There is so much more to a wine than a score anyway. The wine may be perfectly made but I may still not like it. I personally don't like the flavor components in Gamay so you could put a 100 pt. Beaujolais in front of me and I probably wouldn't think it was that great. Reading a description from a critic I have gotten to know tells me a lot more than a point score.
@pullthatcork – I think you nailed it in that comment with respect to knowing what you like being the key. I love gamay, and I’d drink a “b+” cru Bea over an “a” cab on most cases, even by my own grading system. I should add one thing, I suppose one could argue the point about today’s wines being better, they are at least cleaner and better made, I think. Either way, I see the general trend and results as more positive than negative. Cheers!
In my mind, the top two keys that separate great wine reviewers from the not-so-great are consistency and transparency. Every so often a reviewer should, as best they can, transparently state what they look for in a 100 point or A+ Cabernet, for example. I know certain reviewers won't like my style of wine, so I don't send it to them.
Jon – I agree. And I think that underscores point about only following critics who you know tend to highly rate wines that you enjoy.
There is a third corollary that you miss, Joe. Sure, there are more higher scores. Critics are giving out higher scores to remain relevant. Wineries don't want to submit wines to critics that rarely gives out 90+ scores. The more 100's the more potential benefit for a winery. Yes, there are more high-quality wines. Better wines deserve better reviews. Both those equal "grade inflation." But what also is happening is the definition of the various points is changing. 90 points used to mean unbelievably outstanding. 90 points was sure to sell out a SKU. Now, 90 points is like the cute next-door neighbor with a messed-up smile. 100-pts was Helen of Troy. Both consumers and critics alike place a lower value on what 90 or 91 points means now. Now 95 points is the cute next-door neighbor and 98 points is the supermodel. Helen of Troy has been cloned and now is tattooed with an asterisk. Oh, and you don't want to see what the 88-pt neighbor on the other side of the house looks like…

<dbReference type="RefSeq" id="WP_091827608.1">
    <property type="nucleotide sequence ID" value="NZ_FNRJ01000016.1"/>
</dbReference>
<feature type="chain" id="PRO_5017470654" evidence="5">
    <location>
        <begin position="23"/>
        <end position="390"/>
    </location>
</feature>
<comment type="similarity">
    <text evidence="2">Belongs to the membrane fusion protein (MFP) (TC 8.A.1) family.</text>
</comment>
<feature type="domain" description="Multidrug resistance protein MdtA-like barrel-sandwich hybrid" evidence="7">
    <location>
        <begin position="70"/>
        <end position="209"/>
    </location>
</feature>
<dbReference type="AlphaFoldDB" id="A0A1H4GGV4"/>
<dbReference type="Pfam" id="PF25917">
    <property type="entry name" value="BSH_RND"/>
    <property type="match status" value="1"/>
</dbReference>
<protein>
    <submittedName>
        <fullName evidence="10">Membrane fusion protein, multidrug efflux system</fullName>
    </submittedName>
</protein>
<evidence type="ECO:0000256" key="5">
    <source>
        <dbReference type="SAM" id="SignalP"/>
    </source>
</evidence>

Hey Kyle, thanks. I think I understand where you’re coming from, but I suppose that the consumer reaction to scores you’re describing is an effect / symptom of higher scores / inflation in general?
Not sure if i could call you a "tough" grader, because your grading system is so different from most critics. If your A- is equal to 90-points from the Spectator, then yes, your grades are pretty tough. We submitted our 2010 Willamette Valley to the Enthusiast, Spectator, and Advocate, who all scored it in the 90's. You mentionted it in your article, but did not even give it a score, let alone a "B" grade.
I do appreciate that you are having a little existential crisis over scores, it shows that you take them seriously and want to make sure that consumers take them seriously also. I think that you could take your "grading" system to the next level by scoring wines that are in the same "class". Instead of a random sample of what you tasted that week, you could grade 10 bottles of Beaujulais, and decide which ones are A, B, or C quality. That seems like it would allow you to keep your current scoring system, while also allowing for some flexibility. After all, an A paper in Chemistry might be a C paper in an English class.
Gabe – thanks. That’s a great idea. Might not be possible every week, but it’s already got me thinking about themes/possibilities…